What factors are associated with surgical trainees’ perception of their preparedness for independent practice, and what are the differences between different training paradigms?
In this qualitative study of 22 recent graduates and program directors of graduate surgical training programs, 4 key domains were identified as factors that affect perception of preparedness for independent surgical practice: the structure of the training program, characteristics of the individual trainee, relationships between trainees and faculty members, and the clinical material and culture of the organization where the training occurs.
Results of this study were used to create a framework for evaluating and improving existing residency and fellowship programs as well as for developing graduate surgical training paradigms that incorporate all 4 domains.
The sociopolitical and cultural context of graduate surgical education has changed considerably over the past 2 decades. Although new structures of graduate surgical training programs have been developed in response and the comparative value of formats are continually debated, it remains unclear how different time-based structural paradigms are preparing trainees for independent practice after program completion.
To investigate the factors associated with trainees’ and program directors’ perception of trainee preparedness for independent surgical practice.
Design, Setting, and Participants
This qualitative study used an instrumental case study approach and obtained information through semistructured interviews, which were analyzed using open-and-focused coding. Participants were recent graduates and program directors of vascular surgery training programs in the United States. The 2 training paradigms analyzed were the integrated vascular surgery residency program (0 + 5, with 0 indicating that the general surgery training experiences are fully integrated into the 5 years of overall training and 5 indicating the total number of years of training) and the traditional vascular surgery fellowship program (5 + 2, with 5 indicating the number of years of general surgery training and 2 indicating the number of years of vascular surgery training). All graduates completed their training in 2018. All interviews were conducted between July 1, 2018, and September 30, 2018.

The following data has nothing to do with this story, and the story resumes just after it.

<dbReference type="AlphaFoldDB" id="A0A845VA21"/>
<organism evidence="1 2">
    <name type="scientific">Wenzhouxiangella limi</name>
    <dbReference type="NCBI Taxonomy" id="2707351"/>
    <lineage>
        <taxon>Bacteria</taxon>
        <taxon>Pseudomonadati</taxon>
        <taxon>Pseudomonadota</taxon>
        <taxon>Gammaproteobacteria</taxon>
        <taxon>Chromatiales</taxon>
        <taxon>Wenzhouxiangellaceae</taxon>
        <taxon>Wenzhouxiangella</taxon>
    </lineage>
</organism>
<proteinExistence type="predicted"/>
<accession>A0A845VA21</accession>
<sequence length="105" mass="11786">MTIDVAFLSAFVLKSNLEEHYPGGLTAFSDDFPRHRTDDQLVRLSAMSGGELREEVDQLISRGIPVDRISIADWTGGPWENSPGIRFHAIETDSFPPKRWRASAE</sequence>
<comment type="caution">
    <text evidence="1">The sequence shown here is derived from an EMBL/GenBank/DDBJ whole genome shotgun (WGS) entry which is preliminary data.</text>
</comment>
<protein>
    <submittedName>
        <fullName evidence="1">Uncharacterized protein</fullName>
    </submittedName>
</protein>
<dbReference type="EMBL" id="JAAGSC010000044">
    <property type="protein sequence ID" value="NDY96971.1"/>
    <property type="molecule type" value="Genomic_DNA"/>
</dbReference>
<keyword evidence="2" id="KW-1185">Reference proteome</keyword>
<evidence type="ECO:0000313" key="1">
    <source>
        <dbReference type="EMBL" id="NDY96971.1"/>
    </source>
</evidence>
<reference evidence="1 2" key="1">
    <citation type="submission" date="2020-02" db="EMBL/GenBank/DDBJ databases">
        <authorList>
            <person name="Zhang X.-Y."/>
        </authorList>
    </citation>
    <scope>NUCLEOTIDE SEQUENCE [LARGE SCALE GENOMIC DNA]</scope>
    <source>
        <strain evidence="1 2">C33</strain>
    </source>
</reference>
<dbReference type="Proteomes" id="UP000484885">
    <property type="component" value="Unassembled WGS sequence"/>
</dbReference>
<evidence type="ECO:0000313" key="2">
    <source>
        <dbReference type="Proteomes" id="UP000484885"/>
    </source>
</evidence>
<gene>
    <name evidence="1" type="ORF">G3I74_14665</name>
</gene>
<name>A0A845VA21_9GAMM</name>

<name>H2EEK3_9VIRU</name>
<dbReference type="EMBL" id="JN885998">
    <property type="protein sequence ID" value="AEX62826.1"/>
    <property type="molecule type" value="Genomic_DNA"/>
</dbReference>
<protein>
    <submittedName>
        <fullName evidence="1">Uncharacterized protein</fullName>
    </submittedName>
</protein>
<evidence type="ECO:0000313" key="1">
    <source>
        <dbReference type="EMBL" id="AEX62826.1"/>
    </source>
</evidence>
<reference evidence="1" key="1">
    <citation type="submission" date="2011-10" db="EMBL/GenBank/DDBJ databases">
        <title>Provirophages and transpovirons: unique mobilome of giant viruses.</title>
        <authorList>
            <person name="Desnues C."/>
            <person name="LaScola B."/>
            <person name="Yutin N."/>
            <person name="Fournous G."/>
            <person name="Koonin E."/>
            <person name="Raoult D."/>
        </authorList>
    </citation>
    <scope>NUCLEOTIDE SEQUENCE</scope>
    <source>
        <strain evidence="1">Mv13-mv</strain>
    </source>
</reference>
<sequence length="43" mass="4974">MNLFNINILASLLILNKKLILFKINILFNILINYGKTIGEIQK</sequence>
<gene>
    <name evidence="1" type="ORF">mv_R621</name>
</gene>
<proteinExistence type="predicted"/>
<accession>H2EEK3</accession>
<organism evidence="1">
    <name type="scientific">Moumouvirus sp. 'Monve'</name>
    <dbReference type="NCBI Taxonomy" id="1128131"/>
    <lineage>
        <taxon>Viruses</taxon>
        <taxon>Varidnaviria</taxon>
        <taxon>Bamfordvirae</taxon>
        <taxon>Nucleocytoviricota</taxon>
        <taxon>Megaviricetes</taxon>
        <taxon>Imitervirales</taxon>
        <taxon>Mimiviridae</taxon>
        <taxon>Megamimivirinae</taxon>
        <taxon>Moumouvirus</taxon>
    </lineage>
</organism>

Main Outcomes and Measures
A conceptual framework to inform current and ongoing efforts to optimize graduate surgical training programs across specialties.
A total of 22 semistructured interviews were completed, involving 7 graduates of 5 + 2 programs, 9 graduates of 0 + 5 programs, and 6 vascular surgery program directors. Of the 22 participants, 15 were men (68%). Participants described 4 interconnected domains that were associated with trainees’ perceived preparedness for practice: structural, individual, relational, and organizational. Structural factors included the overall and vascular surgery–specific time spent in training, whereas individual factors included innate technical skills, confidence, maturity, and motivation. Faculty-trainee relationships (or relational factors) were deemed important for building trust and granting of autonomy. Organizational factors included features of the local organization, including patient population, case volume, and case mix.
Conclusions and Relevance
Findings suggest that restructuring training paradigms alone is insufficient to address the issue of trainees’ perceived preparedness for practice. A framework was created from the results for evaluating and improving residency and fellowship programs as well as for developing graduate surgical training paradigms that incorporate all 4 domains associated with preparedness.